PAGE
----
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20 dead so far as Shabaab attacks in Kenya escalate

Storyline:Security, World


At least 20 innocent lives have been lost as a result of terror attacks that have been carried out in the last two months by suspected Al Shabaab militants.

An analysis by Sunday Nation shows that the terror group has this year alone launched 16 attacks which all targeted North Eastern and Coast regions.

The attacks happened in Garissa, Mandera, Wajir and Lamu counties between January and February even as the Al-Qaeda-affiliated group ramped up their campaigns in the country.


In the attacks, Garissa county suffered the most as it recorded eight attacks that resulted in the deaths of 10 people including teachers, pupils and security officers.

Of the eight attacks in Garissa, six happened in Ijara sub-county, which has this year appeared to be the hotbed of the attacks in the northern region. Two others happened in Daadab sub-county, where two schools were hit and teachers and pupils died.

In Lamu county, four attacks were reported that resulted in the deaths of seven people, among them three US servicemen who died during the January 5 attack at their Manda Bay military base. A resident was also killed.

Others killed in Lamu were three passengers who were in a bus that was travelling from Mombasa on January 2. In Mandera, where three attacks happened, three passengers were killed after their bus was sprayed with bullets on February 19 as it headed to Nairobi. In Wajir, only one attack happened with no casualty reported.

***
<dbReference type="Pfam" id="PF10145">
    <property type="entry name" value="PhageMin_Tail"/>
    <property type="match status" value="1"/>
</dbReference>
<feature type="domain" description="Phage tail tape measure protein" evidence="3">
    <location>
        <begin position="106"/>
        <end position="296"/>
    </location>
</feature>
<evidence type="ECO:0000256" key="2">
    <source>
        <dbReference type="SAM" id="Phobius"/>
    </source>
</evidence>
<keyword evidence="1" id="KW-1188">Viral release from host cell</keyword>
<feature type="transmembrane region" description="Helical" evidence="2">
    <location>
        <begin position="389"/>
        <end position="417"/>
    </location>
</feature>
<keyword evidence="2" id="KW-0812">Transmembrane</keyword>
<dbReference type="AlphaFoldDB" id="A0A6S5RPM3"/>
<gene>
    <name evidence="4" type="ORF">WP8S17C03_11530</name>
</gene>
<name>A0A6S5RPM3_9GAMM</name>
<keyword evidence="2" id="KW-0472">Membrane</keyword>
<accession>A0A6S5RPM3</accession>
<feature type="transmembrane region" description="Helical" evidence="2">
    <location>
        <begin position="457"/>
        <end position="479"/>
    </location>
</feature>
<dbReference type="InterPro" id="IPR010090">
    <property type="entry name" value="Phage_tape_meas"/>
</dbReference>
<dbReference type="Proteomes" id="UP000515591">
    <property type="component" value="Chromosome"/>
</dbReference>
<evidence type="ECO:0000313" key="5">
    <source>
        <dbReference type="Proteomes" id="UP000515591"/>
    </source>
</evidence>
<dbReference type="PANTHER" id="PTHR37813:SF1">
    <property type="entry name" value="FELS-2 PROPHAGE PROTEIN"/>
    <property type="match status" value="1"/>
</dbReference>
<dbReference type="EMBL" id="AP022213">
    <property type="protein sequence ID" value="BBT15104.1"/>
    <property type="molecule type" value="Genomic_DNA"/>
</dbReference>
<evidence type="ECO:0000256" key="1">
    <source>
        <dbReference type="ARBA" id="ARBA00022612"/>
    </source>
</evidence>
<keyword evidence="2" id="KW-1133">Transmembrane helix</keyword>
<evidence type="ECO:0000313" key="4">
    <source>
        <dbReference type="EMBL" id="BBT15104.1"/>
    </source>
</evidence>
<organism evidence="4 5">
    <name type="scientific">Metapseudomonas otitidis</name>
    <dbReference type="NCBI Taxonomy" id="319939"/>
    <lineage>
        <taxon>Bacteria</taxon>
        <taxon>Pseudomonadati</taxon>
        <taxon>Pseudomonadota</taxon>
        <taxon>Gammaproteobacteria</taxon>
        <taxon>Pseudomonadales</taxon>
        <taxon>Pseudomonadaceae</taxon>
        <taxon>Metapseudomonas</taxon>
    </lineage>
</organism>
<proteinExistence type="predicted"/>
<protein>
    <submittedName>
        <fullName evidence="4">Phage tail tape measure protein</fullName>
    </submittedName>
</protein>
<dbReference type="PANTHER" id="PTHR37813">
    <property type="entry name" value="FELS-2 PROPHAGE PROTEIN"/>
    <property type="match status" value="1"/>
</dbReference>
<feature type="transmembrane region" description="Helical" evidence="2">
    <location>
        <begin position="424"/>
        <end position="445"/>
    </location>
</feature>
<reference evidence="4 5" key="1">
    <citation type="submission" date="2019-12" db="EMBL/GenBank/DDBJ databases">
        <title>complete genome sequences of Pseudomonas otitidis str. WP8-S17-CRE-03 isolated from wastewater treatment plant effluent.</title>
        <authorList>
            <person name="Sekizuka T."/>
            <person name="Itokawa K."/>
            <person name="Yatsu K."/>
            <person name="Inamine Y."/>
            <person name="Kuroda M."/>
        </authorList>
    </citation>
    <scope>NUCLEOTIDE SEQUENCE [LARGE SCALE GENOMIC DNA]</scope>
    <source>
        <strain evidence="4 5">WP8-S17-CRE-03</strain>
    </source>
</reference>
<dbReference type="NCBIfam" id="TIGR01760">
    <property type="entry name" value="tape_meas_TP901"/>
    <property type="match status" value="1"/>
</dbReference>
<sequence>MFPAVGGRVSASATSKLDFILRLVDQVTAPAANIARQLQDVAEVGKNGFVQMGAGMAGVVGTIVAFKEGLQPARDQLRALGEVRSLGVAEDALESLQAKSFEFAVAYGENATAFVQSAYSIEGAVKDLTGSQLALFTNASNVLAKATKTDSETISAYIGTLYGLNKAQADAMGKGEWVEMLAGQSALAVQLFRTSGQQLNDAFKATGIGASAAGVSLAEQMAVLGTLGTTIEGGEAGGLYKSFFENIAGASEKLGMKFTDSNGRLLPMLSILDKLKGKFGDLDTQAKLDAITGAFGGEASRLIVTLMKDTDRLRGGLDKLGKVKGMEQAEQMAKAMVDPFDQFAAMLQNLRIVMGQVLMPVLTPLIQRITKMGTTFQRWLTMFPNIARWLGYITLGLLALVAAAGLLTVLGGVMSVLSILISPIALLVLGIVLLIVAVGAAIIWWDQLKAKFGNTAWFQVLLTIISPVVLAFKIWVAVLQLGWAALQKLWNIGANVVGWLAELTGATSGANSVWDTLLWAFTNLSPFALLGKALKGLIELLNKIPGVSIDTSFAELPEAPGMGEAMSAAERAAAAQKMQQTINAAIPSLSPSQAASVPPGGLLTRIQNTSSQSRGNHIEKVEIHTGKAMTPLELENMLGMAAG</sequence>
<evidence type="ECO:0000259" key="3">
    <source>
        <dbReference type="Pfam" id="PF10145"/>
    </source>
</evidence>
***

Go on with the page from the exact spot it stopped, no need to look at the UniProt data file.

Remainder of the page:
Meanwhile, in the period under review, 15 people were injured and properties including three communication masts, two schools and at least eight houses destroyed.

All the houses that were destroyed by the militants, the Sunday Nation learnt, belonged to the National Police Reservists (NPR) based in Garissa.

The increase in attacks early this year has set a worrying trend compared to last year, where between January and February only three attacks were reported.

In 2019, the three attacks were all reported to have happened in January with the major one being the Dusit D2 attack which claimed the same number of deaths as reported this year.

In February last year, no attack was reported compared to this year where nine attacks have been reported. By the end of last year, however, 83 lives had been lost, according to a report by the Centre for Human Rights and Policy Studies (Chrips).


The data by Chrips Terror Attacks and Arrests Observatory report, reveals that the deaths reported last year increased by 20 per cent from the 56 fatalities which occurred in 2018.

Kenyan was killed in Manda Al-Shabaab attack the reports further shows that the highest number of attacks in 2019 took place in Mandera and Wajir where nine attacks were reported in each county.

In last year’s report, Garissa came third with eight attacks being recorded.

The education sector has suffered the most in the region following the attacks that have resulted in a decision by Teachers Service Commission (TSC) to transfer all 2,340 non-local teachers over what it has termed as safety concerns.